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Using the SUDS Scale

(to Measure the Intensity of Feelings)

While every care has been taken to ensure the accuracy and general applicability of the information in this article, the author and Inner Actions makes no warrant about the applicability of the article and information contained within to the specific circumstances of the reader. This article is written to provide general information only and readers should consider the suitability of the information for their specific needs and where necessary seek professional advice directly applicable to their personal circumstances. See also our full site disclaimer.


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The SUDS Scale

The Subjective Units of Distress Scale, or SUDS scale for short, is a tool for measuring the intensity of your feelings and other internal experiences, such as anxiety, anger, agitation, stress or other painful feelings. These experiences are often associated with the release of adrenaline in the body. We want to experience some level of adrenal arousal during the day as it galvanises us to do the things we need to do; e.g., get tasks done, meet deadlines. It is also part of the excitement we feel when we are watching a thriller, or doing something we really enjoy.

In the following example, a SUDS scale ranging from 0 to 10 has been used.

SUDS Scale Image

You can use any range that fits for you, e.g., 1 to 100, 0 to 25, or 0 to 5. The scale just needs to allow you to measure the intensity of feelings from none or almost none, right through to the highest or most intense level of the feeling you could possibly have. It doesn’t matter whether you have ever reached the highest intensity, or if you can’t remember a time when the intensity of a particular emotion was low for you. By using this scale regularly to measure the feeling, and with regular mindfulness practice, the intensity of your feelings will shift.

Tolerable Level of Arousal (TLA)

This refers to the level of adrenal arousal which you can tolerate and still remain mindful and present; that is, you can still address what’s happening around you (or inside your body) and to think through ways of responding to these events. Ideally we want to stay within a tolerable level of adrenaline-induced arousal; this is generally between 3 and 7-8 out of 10 (i.e., 3 to 7/10 or 8/10).

Being under 3/10 can be associated with being bored, unless you are relaxing in a banana lounge by the beach, resting on the lounge at home, or doing anything else you find relaxing. Staying at this level for long periods of time can start to feel very uncomfortable, especially if you have very little choice about the circumstances.

When you reach 7/10 or 8/10, your brain starts to become overwhelmed and you can slip into habitual ways of coping. Five common coping strategies that people often fall into when they become overwhelmed are:

  • Top down management. Here, the person shuts out or minimises their awareness of their feelings and other body sensations, and goes into rational thinking. While this can be a useful strategy in an emergency or crisis, it is not helpful to spend large chunks of time using this strategy.

  • Experiencing an intense emotion which seems to take over; e.g., ‘seeing red’ with anger or having a panic attack. When feelings become this intense, the person’s capacity to think clearly is greatly reduced, which is why it is not helpful to try and reason with a person who is ‘seeing red’, or to tell someone who is experiencing a panic attack to just calm down.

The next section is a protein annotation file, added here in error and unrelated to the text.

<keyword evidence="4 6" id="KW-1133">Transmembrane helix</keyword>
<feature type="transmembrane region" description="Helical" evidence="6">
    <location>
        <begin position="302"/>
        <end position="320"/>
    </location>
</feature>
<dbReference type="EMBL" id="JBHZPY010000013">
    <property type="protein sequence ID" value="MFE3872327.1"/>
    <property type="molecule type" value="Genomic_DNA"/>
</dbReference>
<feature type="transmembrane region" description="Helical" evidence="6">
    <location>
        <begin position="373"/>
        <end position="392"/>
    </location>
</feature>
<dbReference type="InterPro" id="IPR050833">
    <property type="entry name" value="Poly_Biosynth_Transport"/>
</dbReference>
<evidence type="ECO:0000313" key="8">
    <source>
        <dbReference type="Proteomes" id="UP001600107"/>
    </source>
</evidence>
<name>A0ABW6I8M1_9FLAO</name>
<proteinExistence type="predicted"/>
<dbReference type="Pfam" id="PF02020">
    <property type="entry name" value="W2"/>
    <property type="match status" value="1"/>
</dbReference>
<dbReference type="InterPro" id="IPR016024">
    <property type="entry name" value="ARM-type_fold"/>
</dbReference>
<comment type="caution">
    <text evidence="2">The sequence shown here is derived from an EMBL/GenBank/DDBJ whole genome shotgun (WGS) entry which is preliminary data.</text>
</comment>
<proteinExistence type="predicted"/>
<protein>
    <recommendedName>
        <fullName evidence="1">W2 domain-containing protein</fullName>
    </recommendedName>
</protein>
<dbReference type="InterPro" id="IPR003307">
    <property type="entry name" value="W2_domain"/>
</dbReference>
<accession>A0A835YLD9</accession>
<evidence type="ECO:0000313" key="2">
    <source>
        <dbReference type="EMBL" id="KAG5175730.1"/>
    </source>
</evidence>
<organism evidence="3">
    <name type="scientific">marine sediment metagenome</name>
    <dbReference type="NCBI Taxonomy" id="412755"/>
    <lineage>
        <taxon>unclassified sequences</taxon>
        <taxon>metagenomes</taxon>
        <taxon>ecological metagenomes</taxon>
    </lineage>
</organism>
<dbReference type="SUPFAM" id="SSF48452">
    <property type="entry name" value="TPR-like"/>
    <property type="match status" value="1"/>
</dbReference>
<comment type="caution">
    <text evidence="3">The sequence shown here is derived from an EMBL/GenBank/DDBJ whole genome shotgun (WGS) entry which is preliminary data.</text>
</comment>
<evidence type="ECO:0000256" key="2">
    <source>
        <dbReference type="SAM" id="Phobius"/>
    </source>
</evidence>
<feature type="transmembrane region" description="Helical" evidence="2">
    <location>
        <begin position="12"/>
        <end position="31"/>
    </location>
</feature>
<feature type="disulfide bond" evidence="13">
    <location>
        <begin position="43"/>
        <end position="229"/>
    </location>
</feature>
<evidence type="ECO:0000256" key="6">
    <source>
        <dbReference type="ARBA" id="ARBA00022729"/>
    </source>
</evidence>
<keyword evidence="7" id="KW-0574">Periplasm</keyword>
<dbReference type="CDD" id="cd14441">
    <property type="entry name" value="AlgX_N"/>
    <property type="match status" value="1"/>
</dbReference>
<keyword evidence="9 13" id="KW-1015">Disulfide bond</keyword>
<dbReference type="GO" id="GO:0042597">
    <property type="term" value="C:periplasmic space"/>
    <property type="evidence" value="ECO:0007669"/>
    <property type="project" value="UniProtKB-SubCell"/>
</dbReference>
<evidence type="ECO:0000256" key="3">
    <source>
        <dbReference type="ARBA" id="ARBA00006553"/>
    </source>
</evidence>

• Circular thinking, where one or several thoughts go around and around the person’s mind and they struggle to think clearly or to work out how to address the triggering event or situation.

  • Agitation. Here, the person may be literally pacing, or feel like he or she is pacing inside.

  • Dissociation, which can range from going blank and not being able to think for a couple of minutes, feeling like you are looking out onto the world or like you are seeing yourself go through the motions, through to losing time.

When we have gone beyond our TLA we are on an emotional roller coaster. At this point, we need to take care of ourselves until our feelings come down.

The more often we flip beyond our TLA and become overwhelmed, the more our brain adapts and becomes primed to escalations in arousal (or stress, anxiety, etc.). Our base line shifts so that it takes less and less for us to become overwhelmed. We can start to feel chronically stressed or anxious.

The more we practice using the SUDS scale to gauge the intensity of our feelings, the better we will become at noticing our feelings when they are less intense, and the easier it will be to take action to both regulate our feelings, and to address the events that have prompted our feeling experience.

Gradual Exposure to Intense Emotions

You can also use the SUDS scale to gradually ‘expose’ yourself to intense emotions and avoid becoming overwhelmed. A brief summary of a process of gradual exposure to intense emotions is outlined below:

  • Allow yourself to feel the emotion, making sure that you don’t go over 7/10 or 8/10. The Mindfulness practice can by helpful here.

  • When you do start to move towards this intensity of feeling, mindfully distract yourself. You could make yourself a cup of tea or get a glass of water to drink mindfully, or listen to some soothing music. (NOTE: it is advisable to have a list of ‘mindful distractions’ ready to refer to before starting this process.)

  • Come back to the feeling when the intensity of the feeling has reduced, (e.g., down to 5/10 or 6/10).

  • Keep practising exposing yourself to the uncomfortable feelings until their intensity comes right down and they no longer feel overwhelming.